The next big step is nutrition, it has taken me 5 years and moving out from living at home, (gasp) that was last year. To understand what I need to do and the changes in my habits and difficult choices you have to make to eat well and support your training. I have only just started to get a handle on it as of late, roughly tracking what I eat daily, trying to hit enough protein and eating the right amount of carbs and not eating too much fat, and resisting the urge to have beers all week or pizza on a Wednesday or Thursday night but some protein, carbs and ofcourse vegetables. Now that I am starting to relay this onto all my members and clients alike they are having massive changes and with new members who come in its something we talk about right from the get go, trying to figure out what you roughly eat a day and what the percentage of that is protein, carbs and fat and then take small steps to make sure it is supporting your training and goals has helped massively to getting people stronger, fitter and leaner much faster than if we were to just focus on just working out but you probably knew that.

The hard work is not just about making sure you are moving the best you can and working on your nutrition though, it can be getting 8 hours sleep, because getting enough sleep can be like literally a magic pill, it maybe you drink too much or need to cut it out for a big challenge to get as fit or strong or shredded for some big challenge or goal or just cause its summer. It also means doing your accessory work if your a power lifter, taking lower percentage weeks and working on technique, realising when your over reaching and need a proper rest.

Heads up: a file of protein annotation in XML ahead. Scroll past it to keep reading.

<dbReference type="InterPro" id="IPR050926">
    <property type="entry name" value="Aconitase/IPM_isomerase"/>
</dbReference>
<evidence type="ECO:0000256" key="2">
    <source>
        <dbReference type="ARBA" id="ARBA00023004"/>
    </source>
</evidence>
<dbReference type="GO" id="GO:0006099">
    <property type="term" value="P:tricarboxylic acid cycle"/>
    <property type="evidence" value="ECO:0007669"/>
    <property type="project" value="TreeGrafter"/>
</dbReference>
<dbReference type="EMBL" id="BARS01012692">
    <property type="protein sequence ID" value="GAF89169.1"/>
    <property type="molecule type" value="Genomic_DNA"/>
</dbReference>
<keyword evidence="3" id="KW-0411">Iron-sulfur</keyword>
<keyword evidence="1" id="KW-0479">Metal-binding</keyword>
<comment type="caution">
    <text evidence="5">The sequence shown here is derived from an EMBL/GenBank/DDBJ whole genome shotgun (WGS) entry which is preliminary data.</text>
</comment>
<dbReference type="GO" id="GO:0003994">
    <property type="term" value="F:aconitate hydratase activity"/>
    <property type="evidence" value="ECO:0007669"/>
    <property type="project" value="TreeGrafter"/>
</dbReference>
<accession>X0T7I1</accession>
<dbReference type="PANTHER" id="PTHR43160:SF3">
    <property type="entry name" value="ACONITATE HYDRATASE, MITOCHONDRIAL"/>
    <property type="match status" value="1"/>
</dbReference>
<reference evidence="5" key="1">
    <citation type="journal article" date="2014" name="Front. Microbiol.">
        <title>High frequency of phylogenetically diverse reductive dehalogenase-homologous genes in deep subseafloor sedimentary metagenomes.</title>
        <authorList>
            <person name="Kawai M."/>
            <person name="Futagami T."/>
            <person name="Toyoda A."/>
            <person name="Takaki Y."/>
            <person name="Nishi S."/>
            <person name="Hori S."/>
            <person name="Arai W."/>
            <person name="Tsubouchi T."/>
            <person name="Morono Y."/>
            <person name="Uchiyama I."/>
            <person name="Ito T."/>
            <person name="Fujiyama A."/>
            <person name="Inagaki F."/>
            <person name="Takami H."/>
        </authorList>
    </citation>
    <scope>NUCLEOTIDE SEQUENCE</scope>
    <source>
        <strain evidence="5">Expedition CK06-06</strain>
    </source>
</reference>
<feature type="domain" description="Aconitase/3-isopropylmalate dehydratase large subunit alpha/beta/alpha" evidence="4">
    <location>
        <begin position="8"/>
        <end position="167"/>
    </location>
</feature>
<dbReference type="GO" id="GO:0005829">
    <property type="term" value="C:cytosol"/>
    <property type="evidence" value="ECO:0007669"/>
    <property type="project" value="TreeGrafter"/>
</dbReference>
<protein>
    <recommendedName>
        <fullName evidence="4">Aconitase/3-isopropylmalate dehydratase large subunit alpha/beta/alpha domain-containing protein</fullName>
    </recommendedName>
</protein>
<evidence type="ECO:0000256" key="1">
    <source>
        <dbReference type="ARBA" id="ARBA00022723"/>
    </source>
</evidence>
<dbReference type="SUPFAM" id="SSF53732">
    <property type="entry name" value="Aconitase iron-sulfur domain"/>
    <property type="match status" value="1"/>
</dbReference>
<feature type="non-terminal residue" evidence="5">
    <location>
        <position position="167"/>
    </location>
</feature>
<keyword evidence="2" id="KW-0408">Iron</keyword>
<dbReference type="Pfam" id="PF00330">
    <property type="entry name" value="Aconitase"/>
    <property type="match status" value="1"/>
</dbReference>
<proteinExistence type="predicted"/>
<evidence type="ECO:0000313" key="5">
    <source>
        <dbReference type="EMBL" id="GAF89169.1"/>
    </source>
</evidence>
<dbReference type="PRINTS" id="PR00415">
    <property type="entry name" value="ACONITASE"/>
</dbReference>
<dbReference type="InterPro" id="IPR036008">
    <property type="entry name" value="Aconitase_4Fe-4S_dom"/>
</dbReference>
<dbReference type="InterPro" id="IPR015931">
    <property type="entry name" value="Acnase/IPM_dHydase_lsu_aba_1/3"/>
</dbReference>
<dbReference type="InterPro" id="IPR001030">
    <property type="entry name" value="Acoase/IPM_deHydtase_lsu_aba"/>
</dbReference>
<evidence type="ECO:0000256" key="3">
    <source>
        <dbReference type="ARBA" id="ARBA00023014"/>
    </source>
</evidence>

Another point to note is Bobby Maximus 130 hour rule, he states that it takes roughly 130 quality hours to get fit, that’s training hard 5 days a week for 6 months. You can reduce that 6 months but then the amount you will have to work will go up so 3 months would be twice a day Monday to Friday and once on Saturday. I did this program last year and it got me shredded and got my 2k row time down too 6.50.1 and I was pretty strong. I am not saying you have to train twice a day but what I am saying is that there is a big difference between training 3 times a week and 6 times a week, there is a lot to be said for consistence, persistence and small little gainz every fucking session they add up.

I feel like at this moment I am just about able to right the programming I have always wanted to write, individualised, GymJones inspired, and ask 100% from the people that decide to commit their time and money too me, as I can only coach a certain number of people and time is precious and its amazing too see people give their all, get results, progress and enjoy it all throughout the process I couldn’t have done it without the foundations of CF, my time with Andy my time at GymJones, the time I have spent with Marc Keys, Marck Goran and most recently the time I have spent with Oli Jessop.

I am away to reread Maximus Body.

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Having the belief in yourself